|By Shankar Chaudhry||Published: February 2016|
New Delhi. There is never a dull moment in the India-Pakistan relations. Alas, it is mostly for negative reasons; but sometimes something endearingly different comes along giving fresh hope. Mantoa’s writings were one such, Khushwant Singhâ€™s Train to Pakistan was another. Now as India and Pakistan are about to mark 70 years of the Partition we have a great new novel. Radhika Swarupa’s “Where the River Parts” pulls deep and hard at the heart strings. Daughter of a diplomat, Cambridge educated Swarup is a master crafter of words; carving each sentence to perfection. Where the River Parts is destined to become an epic, much like that famous Love Story of Erich Segal.
The plot is structured in such a way that on the one hand, the story is vivid and the voices clear as if the speakers were still alive. On the other, she leaves readers to draw their own conclusions about what it all means. The story seems right, because there is a historical spine to it â€“ as if each of Swarupâ€™s floating metaphors about damage and chaos are real and now.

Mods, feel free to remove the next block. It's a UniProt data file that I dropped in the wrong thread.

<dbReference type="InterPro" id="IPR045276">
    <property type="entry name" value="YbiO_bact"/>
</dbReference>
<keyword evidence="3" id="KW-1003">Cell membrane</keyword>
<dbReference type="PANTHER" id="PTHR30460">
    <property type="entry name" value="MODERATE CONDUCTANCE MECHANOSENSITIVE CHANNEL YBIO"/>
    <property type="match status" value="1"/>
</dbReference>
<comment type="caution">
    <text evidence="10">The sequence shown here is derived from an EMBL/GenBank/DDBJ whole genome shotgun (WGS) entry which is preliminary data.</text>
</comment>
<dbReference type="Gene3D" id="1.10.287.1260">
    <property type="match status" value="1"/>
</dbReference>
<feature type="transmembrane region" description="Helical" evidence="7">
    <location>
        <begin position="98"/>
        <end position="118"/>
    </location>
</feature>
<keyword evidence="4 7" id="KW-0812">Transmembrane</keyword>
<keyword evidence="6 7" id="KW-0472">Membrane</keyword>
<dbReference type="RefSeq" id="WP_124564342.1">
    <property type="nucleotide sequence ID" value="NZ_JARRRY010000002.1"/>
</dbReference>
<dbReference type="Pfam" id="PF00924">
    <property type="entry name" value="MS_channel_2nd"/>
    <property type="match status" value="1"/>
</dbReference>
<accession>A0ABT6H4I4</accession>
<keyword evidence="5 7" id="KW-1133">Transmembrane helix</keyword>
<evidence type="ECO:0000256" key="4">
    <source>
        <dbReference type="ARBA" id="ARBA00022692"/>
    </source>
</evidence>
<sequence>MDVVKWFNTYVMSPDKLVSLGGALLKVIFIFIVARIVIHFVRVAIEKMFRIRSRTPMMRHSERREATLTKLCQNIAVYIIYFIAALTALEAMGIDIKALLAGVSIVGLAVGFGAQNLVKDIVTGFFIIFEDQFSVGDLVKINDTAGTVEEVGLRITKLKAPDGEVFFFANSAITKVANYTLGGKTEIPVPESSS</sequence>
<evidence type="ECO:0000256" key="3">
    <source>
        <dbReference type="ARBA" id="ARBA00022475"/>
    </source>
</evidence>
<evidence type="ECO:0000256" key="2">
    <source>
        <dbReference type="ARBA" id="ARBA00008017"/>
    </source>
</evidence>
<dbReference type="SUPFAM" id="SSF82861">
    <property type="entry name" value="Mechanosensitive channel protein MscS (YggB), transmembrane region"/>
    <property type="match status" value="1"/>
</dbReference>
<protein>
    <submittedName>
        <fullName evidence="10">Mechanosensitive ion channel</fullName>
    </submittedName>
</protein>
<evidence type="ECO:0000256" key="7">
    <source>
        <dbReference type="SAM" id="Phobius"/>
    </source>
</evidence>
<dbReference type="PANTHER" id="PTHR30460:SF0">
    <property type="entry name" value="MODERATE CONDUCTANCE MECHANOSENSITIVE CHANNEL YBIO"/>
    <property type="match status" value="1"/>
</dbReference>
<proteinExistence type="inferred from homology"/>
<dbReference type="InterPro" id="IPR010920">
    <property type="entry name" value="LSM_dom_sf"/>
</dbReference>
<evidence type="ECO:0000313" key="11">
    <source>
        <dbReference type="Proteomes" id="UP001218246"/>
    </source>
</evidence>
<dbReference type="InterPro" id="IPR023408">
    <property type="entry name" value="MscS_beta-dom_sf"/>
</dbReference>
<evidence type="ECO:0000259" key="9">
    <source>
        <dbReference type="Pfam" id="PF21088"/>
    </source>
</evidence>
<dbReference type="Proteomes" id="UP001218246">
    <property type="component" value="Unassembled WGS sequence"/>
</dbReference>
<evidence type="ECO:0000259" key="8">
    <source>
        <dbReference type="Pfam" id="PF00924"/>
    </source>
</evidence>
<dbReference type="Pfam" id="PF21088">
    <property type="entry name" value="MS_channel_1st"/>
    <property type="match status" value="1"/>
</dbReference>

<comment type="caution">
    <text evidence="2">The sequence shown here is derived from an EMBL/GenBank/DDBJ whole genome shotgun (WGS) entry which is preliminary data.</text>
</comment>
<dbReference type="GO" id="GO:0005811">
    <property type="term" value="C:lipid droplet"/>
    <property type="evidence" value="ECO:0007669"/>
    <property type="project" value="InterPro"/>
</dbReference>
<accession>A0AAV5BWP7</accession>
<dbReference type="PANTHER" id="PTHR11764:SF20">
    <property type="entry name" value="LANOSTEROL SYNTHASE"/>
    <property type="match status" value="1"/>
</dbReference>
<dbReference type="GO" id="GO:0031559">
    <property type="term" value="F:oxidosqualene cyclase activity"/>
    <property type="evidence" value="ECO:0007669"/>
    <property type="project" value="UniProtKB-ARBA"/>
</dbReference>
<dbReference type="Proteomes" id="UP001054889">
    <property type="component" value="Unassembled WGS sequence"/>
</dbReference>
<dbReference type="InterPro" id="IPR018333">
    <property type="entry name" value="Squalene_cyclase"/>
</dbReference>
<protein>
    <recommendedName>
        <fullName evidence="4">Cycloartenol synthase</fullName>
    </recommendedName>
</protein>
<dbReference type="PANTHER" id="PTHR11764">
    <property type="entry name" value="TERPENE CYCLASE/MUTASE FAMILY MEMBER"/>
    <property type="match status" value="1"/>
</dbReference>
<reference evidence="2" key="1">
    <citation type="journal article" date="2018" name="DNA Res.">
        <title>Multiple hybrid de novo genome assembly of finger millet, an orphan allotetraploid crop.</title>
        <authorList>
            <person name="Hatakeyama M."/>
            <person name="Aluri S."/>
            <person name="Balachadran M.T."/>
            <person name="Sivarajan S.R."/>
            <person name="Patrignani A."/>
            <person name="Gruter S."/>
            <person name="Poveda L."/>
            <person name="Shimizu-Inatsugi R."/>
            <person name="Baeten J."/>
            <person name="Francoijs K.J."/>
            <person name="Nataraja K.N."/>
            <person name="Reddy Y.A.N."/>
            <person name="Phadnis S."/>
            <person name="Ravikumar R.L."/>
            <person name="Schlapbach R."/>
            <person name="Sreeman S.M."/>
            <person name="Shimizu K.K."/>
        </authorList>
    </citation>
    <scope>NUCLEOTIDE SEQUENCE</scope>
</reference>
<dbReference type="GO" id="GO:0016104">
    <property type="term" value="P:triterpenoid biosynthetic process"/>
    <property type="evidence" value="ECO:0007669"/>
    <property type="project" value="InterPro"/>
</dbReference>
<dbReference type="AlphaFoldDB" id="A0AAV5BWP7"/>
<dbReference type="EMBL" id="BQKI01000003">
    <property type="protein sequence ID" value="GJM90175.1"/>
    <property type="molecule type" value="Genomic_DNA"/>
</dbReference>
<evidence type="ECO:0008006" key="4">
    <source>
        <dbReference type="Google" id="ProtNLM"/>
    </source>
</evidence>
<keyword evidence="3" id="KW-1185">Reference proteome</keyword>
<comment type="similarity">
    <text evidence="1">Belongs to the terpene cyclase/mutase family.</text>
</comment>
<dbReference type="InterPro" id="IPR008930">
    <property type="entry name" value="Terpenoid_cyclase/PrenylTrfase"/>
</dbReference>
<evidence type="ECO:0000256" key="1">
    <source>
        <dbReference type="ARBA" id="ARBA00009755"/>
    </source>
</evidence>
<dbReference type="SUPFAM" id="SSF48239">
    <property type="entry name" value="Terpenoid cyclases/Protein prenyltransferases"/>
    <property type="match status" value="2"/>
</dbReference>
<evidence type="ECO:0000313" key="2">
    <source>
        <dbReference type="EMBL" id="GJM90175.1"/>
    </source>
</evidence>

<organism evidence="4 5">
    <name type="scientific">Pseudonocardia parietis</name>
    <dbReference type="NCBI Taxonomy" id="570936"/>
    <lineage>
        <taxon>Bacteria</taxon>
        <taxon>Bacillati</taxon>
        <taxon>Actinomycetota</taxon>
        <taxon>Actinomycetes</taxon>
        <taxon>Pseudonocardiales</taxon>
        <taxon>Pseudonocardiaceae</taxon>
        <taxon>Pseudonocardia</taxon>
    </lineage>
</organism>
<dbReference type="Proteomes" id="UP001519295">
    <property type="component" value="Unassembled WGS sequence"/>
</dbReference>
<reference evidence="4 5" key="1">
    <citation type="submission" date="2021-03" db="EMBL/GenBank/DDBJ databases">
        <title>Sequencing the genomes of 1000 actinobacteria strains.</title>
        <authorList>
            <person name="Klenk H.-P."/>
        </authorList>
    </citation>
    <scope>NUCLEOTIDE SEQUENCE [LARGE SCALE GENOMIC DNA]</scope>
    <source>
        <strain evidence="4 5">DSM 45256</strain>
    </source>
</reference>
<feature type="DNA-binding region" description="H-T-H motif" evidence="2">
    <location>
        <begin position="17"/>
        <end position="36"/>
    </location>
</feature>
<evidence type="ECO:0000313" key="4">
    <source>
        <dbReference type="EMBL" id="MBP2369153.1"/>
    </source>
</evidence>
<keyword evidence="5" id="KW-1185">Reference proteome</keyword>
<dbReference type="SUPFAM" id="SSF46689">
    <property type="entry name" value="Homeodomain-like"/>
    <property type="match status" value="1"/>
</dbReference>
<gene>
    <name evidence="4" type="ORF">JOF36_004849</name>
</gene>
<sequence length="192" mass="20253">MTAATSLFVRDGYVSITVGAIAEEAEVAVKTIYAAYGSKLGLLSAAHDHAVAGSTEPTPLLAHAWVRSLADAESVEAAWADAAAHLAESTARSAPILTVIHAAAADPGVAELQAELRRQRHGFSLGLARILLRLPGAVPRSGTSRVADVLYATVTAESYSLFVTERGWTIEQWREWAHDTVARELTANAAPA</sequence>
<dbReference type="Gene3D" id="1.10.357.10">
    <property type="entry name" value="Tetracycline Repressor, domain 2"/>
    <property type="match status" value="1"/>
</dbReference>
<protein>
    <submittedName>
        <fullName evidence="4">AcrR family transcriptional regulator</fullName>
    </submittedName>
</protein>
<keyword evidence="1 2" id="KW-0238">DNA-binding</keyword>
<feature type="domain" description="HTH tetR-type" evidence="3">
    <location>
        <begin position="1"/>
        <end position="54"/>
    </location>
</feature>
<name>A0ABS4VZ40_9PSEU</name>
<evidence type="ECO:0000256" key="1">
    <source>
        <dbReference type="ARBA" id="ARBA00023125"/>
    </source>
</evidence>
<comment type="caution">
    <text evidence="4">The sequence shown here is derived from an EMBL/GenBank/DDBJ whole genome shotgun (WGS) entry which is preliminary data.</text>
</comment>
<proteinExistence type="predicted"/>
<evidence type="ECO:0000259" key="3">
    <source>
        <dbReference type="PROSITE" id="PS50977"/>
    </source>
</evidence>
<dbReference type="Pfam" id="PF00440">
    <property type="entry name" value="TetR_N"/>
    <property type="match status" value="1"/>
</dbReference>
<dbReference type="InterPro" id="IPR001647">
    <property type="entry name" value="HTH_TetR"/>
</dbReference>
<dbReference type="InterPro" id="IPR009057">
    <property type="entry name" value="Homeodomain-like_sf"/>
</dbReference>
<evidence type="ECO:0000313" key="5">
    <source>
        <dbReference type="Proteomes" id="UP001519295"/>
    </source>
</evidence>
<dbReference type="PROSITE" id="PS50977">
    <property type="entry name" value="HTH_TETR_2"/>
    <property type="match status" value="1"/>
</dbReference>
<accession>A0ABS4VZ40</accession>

The story centres around Asha, a Hindu girl, and her Muslim lover, Firoze, in a small town in Western
Punjab. The town falls the way of Pakistan during the Partition, and Asha has to flee to safety leaving behind Firoze. The descriptions â€“ the fictional town of Suhanpur, the river Ravi that sets a steady beat for the novel, and the disturbing scenes Asha witnesses during her exodus â€“ are sensitively rendered. Except for the name Suhanpur, all the other place names are real. Even Suhanpur makes you wonder if it is a disguise for Lyallpur. Swarup then takes us through the next half century.
Asha lives in Delhi and there the drama in her life is forever taking a new turn even as the events outside lead to a particularly acrimonious phase in the relations of the two countries. In these tensions Asha and Firoze meet again by chance. This reviewer will not give away the plot but suffice to say, the final scenes stay with you long after the last page is turned.
Spanning continents and generations, Where the River Parts is an epic tale of love, loss and longing. It is also a paean to hope and friendship. It is undoubtedly a mature and confident literary offering from a writer who has announced her arrival in the world of quality fiction with a great new novel. Simply put, â€œWhere the River Partsâ€ is a delightful read.